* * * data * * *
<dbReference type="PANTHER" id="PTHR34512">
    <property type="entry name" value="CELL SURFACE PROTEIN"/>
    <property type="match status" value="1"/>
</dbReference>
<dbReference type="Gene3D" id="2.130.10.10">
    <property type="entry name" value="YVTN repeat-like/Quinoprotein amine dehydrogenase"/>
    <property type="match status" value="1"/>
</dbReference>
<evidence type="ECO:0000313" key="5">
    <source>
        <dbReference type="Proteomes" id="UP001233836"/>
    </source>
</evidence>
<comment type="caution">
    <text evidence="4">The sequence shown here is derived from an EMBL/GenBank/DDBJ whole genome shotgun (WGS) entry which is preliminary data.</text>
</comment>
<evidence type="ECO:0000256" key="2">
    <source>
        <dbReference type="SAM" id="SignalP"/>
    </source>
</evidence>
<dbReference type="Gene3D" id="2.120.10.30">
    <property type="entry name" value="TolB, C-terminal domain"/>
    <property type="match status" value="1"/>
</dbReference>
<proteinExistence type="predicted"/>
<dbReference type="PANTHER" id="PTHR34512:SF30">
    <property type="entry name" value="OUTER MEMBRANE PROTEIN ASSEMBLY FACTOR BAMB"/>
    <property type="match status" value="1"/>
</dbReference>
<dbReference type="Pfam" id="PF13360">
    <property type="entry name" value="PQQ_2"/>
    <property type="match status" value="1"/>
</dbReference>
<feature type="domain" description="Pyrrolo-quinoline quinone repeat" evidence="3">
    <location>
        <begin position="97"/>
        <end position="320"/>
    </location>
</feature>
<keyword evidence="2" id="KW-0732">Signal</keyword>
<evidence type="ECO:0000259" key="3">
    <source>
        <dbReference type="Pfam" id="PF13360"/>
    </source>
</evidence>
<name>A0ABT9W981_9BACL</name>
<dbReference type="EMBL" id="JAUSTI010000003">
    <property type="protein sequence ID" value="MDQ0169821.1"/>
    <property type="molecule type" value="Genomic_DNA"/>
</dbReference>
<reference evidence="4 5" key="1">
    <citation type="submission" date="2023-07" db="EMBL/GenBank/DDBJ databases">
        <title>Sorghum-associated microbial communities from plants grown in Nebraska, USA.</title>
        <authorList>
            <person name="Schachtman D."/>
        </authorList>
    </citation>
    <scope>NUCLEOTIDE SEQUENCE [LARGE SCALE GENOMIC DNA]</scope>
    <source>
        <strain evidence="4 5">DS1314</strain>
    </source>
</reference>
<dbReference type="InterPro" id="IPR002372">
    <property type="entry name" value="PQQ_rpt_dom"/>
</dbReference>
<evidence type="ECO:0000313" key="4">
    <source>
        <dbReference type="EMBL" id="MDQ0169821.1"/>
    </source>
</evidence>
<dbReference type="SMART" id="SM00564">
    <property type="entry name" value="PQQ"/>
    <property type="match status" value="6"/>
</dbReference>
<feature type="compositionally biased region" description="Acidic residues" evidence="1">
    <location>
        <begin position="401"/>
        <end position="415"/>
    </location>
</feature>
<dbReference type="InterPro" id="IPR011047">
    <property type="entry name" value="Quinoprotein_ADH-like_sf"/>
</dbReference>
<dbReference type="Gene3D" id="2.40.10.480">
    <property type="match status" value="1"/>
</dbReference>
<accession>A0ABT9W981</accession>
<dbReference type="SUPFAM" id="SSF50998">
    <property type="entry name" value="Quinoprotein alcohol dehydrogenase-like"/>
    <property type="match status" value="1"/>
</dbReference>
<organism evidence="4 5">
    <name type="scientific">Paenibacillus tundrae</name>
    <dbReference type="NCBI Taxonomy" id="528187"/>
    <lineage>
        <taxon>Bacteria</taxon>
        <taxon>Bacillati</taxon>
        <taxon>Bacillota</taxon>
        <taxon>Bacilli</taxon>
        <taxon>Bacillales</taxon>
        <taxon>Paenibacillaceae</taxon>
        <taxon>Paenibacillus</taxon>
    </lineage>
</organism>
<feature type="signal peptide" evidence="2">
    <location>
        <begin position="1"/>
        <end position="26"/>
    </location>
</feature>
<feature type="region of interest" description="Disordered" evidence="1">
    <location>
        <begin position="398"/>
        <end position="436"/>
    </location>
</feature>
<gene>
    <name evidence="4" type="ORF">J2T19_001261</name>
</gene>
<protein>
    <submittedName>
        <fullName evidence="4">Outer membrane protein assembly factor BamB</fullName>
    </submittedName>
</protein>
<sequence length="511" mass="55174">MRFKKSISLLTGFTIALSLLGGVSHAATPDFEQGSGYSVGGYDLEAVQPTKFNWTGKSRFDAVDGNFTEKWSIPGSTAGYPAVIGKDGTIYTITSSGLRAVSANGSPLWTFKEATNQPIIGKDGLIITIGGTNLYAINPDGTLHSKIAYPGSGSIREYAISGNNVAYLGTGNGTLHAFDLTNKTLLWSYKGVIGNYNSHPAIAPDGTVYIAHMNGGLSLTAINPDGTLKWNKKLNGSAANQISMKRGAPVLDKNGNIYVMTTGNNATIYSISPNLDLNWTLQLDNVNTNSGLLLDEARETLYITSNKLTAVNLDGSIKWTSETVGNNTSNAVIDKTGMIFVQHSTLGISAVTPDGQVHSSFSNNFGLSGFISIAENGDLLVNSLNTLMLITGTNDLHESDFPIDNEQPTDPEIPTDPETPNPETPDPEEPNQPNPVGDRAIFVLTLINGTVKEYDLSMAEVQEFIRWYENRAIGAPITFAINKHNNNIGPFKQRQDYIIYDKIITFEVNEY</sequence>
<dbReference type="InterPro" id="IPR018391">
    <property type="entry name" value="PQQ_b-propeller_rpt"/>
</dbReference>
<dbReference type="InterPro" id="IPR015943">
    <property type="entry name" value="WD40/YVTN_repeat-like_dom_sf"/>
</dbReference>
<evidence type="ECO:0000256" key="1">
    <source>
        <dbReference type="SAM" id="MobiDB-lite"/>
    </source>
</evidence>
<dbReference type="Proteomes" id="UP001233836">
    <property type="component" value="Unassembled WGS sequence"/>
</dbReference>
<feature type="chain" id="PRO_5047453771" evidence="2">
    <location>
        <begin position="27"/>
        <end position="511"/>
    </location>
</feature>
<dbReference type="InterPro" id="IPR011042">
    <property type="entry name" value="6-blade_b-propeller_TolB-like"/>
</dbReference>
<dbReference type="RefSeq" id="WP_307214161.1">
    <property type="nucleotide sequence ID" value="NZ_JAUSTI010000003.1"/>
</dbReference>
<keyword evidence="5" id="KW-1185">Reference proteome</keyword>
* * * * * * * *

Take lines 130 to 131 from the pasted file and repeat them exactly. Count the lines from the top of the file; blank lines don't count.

<dbReference type="InterPro" id="IPR015943">
    <property type="entry name" value="WD40/YVTN_repeat-like_dom_sf"/>